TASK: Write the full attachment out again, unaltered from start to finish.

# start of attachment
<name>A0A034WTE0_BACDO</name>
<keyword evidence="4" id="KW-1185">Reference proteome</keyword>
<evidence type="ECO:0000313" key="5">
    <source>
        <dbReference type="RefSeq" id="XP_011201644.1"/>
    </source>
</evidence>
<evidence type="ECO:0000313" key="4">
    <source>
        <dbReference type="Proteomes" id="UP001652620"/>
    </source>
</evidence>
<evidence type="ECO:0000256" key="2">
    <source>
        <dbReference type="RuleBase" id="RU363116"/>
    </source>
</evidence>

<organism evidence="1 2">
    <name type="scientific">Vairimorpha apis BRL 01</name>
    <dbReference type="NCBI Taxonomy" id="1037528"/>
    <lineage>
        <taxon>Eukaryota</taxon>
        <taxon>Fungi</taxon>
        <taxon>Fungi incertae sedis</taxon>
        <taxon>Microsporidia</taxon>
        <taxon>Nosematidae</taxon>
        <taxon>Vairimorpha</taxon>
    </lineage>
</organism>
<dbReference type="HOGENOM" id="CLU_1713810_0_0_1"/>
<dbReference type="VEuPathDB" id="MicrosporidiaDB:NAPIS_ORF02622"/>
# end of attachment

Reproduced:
<name>A0A034WTE0_BACDO</name>
<keyword evidence="4" id="KW-1185">Reference proteome</keyword>
<evidence type="ECO:0000313" key="5">
    <source>
        <dbReference type="RefSeq" id="XP_011201644.1"/>
    </source>
</evidence>
<evidence type="ECO:0000313" key="4">
    <source>
        <dbReference type="Proteomes" id="UP001652620"/>
    </source>
</evidence>
<evidence type="ECO:0000256" key="2">
    <source>
        <dbReference type="RuleBase" id="RU363116"/>
    </source>
</evidence>

<organism evidence="1 2">
    <name type="scientific">Vairimorpha apis BRL 01</name>
    <dbReference type="NCBI Taxonomy" id="1037528"/>
    <lineage>
        <taxon>Eukaryota</taxon>
        <taxon>Fungi</taxon>
        <taxon>Fungi incertae sedis</taxon>
        <taxon>Microsporidia</taxon>
        <taxon>Nosematidae</taxon>
        <taxon>Vairimorpha</taxon>
    </lineage>
</organism>
<dbReference type="HOGENOM" id="CLU_1713810_0_0_1"/>
<dbReference type="VEuPathDB" id="MicrosporidiaDB:NAPIS_ORF02622"/>